Leila de Lima

DOJ prosecutors ask court to reconsider De Lima’s latest acquittal

Jairo Bolledo

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DOJ prosecutors ask court to reconsider De Lima’s latest acquittal

DETAINED. Former senator Leila de Lima attends one of the hearings for her case in September 2022.

Leila de Lima Facebook page

De Lima's camp says they will oppose the prosecutor's motion, asserting that 'acquittal is final and executory immediately, hence unappealable'

MANILA, Philippines – Weeks after a Muntinlupa court cleared former senator Leila de Lima in one of her drug cases, Department of Justice (DOJ) prosecutors asked the court to reconsider her acquittal.

The panel of prosecutors challenged the decision clearing De Lima through a 91-page motion for reconsideration: “In view of the foregoing, the Prosecution most respectfully prays that the Honorable Court’s Decision dated May 12, 2023 be reconsidered, and a new Decision be rendered declaring both accused guilty of the crime charged.”

In a statement, De Lima’s lawyers said they will oppose the prosecution’s motion for reconsideration.

“The MR is a mere scrap of paper because the proceedings in CC 17-165 have already been concluded with finality with the judgment of acquittal. Nothing short of a Supreme Court decision re-opening the case can vest the judge with jurisdiction anew to alter a judgment of acquittal which is final and executory immediately, hence unappealable, whether by MR with the trial court or appeal to a higher court,” the De Lima camp said.

On May 12, Muntinlupa City Regional Trial Court (RTC) Branch 204 cleared De Lima in one of her remaining drug cases. This means De Lima is now facing only one more charge, since another Muntinlupa court had already cleared her in one of the three charges in 2021.

The court, in its decision, said the retraction of Rafael Ragos, former Bureau of Corrections officer-in-charge, created “reasonable doubt” about the accusations against the opposition leader. In acquitting De Lima, the court said the prosecution failed to prove De Lima’s ties to the alleged drug trade inside the national penitentiary.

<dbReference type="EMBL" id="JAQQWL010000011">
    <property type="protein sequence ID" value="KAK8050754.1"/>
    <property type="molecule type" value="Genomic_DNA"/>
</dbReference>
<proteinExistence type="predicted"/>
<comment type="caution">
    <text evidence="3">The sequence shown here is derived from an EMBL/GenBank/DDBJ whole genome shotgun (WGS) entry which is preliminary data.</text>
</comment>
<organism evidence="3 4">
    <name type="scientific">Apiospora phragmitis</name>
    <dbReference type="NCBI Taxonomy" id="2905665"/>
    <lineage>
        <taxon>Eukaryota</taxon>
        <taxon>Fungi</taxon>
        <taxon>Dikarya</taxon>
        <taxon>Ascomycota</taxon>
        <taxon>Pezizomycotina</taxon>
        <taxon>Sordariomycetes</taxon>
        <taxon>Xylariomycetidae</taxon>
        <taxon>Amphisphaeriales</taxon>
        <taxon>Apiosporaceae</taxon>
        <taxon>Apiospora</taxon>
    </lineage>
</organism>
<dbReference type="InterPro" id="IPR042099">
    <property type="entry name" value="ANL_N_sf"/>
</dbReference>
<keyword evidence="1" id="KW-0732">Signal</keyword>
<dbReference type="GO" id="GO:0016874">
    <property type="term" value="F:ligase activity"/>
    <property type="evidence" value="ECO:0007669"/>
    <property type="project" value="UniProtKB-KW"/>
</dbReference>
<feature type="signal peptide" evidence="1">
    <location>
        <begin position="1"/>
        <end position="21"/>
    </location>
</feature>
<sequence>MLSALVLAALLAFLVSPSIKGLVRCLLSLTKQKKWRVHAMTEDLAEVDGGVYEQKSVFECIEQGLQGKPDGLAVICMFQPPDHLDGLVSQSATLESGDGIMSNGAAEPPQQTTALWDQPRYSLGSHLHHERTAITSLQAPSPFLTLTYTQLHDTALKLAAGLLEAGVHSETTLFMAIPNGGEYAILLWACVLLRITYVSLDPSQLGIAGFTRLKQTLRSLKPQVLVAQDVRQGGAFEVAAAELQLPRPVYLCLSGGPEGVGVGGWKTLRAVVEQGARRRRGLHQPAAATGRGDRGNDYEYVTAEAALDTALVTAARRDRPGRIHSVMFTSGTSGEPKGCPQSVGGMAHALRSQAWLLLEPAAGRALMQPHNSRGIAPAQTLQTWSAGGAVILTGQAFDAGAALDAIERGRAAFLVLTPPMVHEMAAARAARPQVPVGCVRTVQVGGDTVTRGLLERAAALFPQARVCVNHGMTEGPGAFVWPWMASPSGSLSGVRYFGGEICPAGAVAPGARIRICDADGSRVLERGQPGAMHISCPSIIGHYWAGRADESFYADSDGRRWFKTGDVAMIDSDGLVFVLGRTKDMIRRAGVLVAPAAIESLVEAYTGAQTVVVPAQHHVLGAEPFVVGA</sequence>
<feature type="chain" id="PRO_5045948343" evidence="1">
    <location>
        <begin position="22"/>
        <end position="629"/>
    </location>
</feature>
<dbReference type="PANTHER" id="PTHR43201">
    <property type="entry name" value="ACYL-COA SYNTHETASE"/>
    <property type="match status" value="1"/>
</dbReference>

In May 2022, Ragos, DOJ’s star witness in the cases against De Lima, retracted his accusations and said he was forced to invent the story upon the instructions of former DOJ chief Vitaliano Aguirre II. His recantation was a big development in De Lima’s case because Ragos is a witness on record and his testimony was a major part of the reason the judge in Muntinlupa proceeded with trial.

Prosecutors’ position

In their motion, the prosecutors said Ragos’ recantation was not able to vitiate or spoil his original testimony pinning De Lima. The prosecutors added there are other pieces of evidence to prove the elements of the case against De Lima, “including the role played by both accused in the illegal drug trading inside the NBP (New Bilibid Prison).”

The prosecution said Muntinlupa City RTC Branch 204 “erred” in ascribing weight on Ragos’ recantation, adding that he “extensively” testified on his original statements against the former lawmaker.

In addition, the DOJ prosecutors said Ragos’ original testimony was corroborated by other witnesses. The prosecutors also mentioned witnesses and inmates Hans Anton Tan and Peter Co, and said the inmates’ testimonies established that the source of the money delivered to De Lima allegedly came from the illegal drug trade.

On Ragos’ recantation, the prosecutors alleged there is no evidence to establish that he was coerced, adding that his inaction for over four years contradicted his allegations about coercion.

“However, other than bare allegations, the defense was not able to establish the same and was even rebutted by the evidence on record,” the prosecutors said.

“As a matter of fact, Ragos was not even able to answer questions during his cross-examination on his recantation with respect to how he was allegedly coerced into coming up with his statements and the information he revealed during his original testimony,” they added. – Rappler.com

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Jairo Bolledo

Jairo Bolledo is a multimedia reporter at Rappler covering justice, police, and crime.